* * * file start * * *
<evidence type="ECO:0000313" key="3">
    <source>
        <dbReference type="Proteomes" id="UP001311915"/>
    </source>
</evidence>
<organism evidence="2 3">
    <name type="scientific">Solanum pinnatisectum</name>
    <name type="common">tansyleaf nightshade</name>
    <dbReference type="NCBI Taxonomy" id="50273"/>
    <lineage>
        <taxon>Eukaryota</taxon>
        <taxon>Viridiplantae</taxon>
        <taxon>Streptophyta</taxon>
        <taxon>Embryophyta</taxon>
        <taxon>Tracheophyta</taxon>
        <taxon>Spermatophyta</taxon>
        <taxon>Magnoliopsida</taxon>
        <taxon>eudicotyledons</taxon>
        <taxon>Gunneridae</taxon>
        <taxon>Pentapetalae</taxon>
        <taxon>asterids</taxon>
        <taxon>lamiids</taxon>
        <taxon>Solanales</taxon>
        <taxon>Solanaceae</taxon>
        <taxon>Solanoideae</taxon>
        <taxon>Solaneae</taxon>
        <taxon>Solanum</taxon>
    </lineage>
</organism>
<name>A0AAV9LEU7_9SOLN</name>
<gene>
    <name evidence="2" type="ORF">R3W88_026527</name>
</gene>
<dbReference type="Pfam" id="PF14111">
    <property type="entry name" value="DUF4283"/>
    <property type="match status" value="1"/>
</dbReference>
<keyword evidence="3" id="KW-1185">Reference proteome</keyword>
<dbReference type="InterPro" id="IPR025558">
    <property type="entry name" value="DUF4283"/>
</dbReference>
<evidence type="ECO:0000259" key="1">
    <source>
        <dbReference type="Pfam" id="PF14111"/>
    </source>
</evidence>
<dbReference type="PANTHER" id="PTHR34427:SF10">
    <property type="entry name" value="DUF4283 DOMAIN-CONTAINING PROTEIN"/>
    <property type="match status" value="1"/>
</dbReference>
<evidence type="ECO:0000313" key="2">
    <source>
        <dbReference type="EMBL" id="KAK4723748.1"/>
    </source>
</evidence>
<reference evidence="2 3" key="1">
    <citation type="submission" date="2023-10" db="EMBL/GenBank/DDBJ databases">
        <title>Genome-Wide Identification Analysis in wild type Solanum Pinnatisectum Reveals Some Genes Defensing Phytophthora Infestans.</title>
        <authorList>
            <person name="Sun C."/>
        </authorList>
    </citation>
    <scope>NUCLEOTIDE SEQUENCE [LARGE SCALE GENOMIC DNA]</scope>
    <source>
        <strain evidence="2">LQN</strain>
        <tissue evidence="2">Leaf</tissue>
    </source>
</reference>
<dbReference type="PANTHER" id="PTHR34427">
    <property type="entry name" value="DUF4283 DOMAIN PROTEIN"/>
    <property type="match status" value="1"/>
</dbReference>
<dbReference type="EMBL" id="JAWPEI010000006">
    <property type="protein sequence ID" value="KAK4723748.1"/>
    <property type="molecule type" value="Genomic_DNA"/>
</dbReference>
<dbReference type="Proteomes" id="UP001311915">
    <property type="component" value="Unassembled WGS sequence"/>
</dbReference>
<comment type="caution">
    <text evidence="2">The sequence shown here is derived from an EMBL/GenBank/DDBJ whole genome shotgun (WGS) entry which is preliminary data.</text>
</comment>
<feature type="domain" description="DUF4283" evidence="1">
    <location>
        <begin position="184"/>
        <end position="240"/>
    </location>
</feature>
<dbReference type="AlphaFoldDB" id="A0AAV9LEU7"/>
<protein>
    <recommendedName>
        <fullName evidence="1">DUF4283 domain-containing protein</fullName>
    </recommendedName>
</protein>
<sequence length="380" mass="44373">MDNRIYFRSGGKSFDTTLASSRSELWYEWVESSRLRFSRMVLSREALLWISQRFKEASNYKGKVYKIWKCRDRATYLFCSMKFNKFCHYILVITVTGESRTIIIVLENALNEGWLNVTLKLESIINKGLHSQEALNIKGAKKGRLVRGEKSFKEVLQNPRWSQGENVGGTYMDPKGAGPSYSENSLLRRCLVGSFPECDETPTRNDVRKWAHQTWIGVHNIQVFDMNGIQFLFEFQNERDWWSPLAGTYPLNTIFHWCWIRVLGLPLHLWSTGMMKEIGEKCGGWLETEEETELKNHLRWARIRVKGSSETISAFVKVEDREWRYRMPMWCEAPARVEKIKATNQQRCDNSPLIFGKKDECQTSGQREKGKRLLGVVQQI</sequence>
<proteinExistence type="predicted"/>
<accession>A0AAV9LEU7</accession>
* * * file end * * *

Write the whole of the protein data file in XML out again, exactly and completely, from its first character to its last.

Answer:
<evidence type="ECO:0000313" key="3">
    <source>
        <dbReference type="Proteomes" id="UP001311915"/>
    </source>
</evidence>
<organism evidence="2 3">
    <name type="scientific">Solanum pinnatisectum</name>
    <name type="common">tansyleaf nightshade</name>
    <dbReference type="NCBI Taxonomy" id="50273"/>
    <lineage>
        <taxon>Eukaryota</taxon>
        <taxon>Viridiplantae</taxon>
        <taxon>Streptophyta</taxon>
        <taxon>Embryophyta</taxon>
        <taxon>Tracheophyta</taxon>
        <taxon>Spermatophyta</taxon>
        <taxon>Magnoliopsida</taxon>
        <taxon>eudicotyledons</taxon>
        <taxon>Gunneridae</taxon>
        <taxon>Pentapetalae</taxon>
        <taxon>asterids</taxon>
        <taxon>lamiids</taxon>
        <taxon>Solanales</taxon>
        <taxon>Solanaceae</taxon>
        <taxon>Solanoideae</taxon>
        <taxon>Solaneae</taxon>
        <taxon>Solanum</taxon>
    </lineage>
</organism>
<name>A0AAV9LEU7_9SOLN</name>
<gene>
    <name evidence="2" type="ORF">R3W88_026527</name>
</gene>
<dbReference type="Pfam" id="PF14111">
    <property type="entry name" value="DUF4283"/>
    <property type="match status" value="1"/>
</dbReference>
<keyword evidence="3" id="KW-1185">Reference proteome</keyword>
<dbReference type="InterPro" id="IPR025558">
    <property type="entry name" value="DUF4283"/>
</dbReference>
<evidence type="ECO:0000259" key="1">
    <source>
        <dbReference type="Pfam" id="PF14111"/>
    </source>
</evidence>
<dbReference type="PANTHER" id="PTHR34427:SF10">
    <property type="entry name" value="DUF4283 DOMAIN-CONTAINING PROTEIN"/>
    <property type="match status" value="1"/>
</dbReference>
<evidence type="ECO:0000313" key="2">
    <source>
        <dbReference type="EMBL" id="KAK4723748.1"/>
    </source>
</evidence>
<reference evidence="2 3" key="1">
    <citation type="submission" date="2023-10" db="EMBL/GenBank/DDBJ databases">
        <title>Genome-Wide Identification Analysis in wild type Solanum Pinnatisectum Reveals Some Genes Defensing Phytophthora Infestans.</title>
        <authorList>
            <person name="Sun C."/>
        </authorList>
    </citation>
    <scope>NUCLEOTIDE SEQUENCE [LARGE SCALE GENOMIC DNA]</scope>
    <source>
        <strain evidence="2">LQN</strain>
        <tissue evidence="2">Leaf</tissue>
    </source>
</reference>
<dbReference type="PANTHER" id="PTHR34427">
    <property type="entry name" value="DUF4283 DOMAIN PROTEIN"/>
    <property type="match status" value="1"/>
</dbReference>
<dbReference type="EMBL" id="JAWPEI010000006">
    <property type="protein sequence ID" value="KAK4723748.1"/>
    <property type="molecule type" value="Genomic_DNA"/>
</dbReference>
<dbReference type="Proteomes" id="UP001311915">
    <property type="component" value="Unassembled WGS sequence"/>
</dbReference>
<comment type="caution">
    <text evidence="2">The sequence shown here is derived from an EMBL/GenBank/DDBJ whole genome shotgun (WGS) entry which is preliminary data.</text>
</comment>
<feature type="domain" description="DUF4283" evidence="1">
    <location>
        <begin position="184"/>
        <end position="240"/>
    </location>
</feature>
<dbReference type="AlphaFoldDB" id="A0AAV9LEU7"/>
<protein>
    <recommendedName>
        <fullName evidence="1">DUF4283 domain-containing protein</fullName>
    </recommendedName>
</protein>
<sequence length="380" mass="44373">MDNRIYFRSGGKSFDTTLASSRSELWYEWVESSRLRFSRMVLSREALLWISQRFKEASNYKGKVYKIWKCRDRATYLFCSMKFNKFCHYILVITVTGESRTIIIVLENALNEGWLNVTLKLESIINKGLHSQEALNIKGAKKGRLVRGEKSFKEVLQNPRWSQGENVGGTYMDPKGAGPSYSENSLLRRCLVGSFPECDETPTRNDVRKWAHQTWIGVHNIQVFDMNGIQFLFEFQNERDWWSPLAGTYPLNTIFHWCWIRVLGLPLHLWSTGMMKEIGEKCGGWLETEEETELKNHLRWARIRVKGSSETISAFVKVEDREWRYRMPMWCEAPARVEKIKATNQQRCDNSPLIFGKKDECQTSGQREKGKRLLGVVQQI</sequence>
<proteinExistence type="predicted"/>
<accession>A0AAV9LEU7</accession>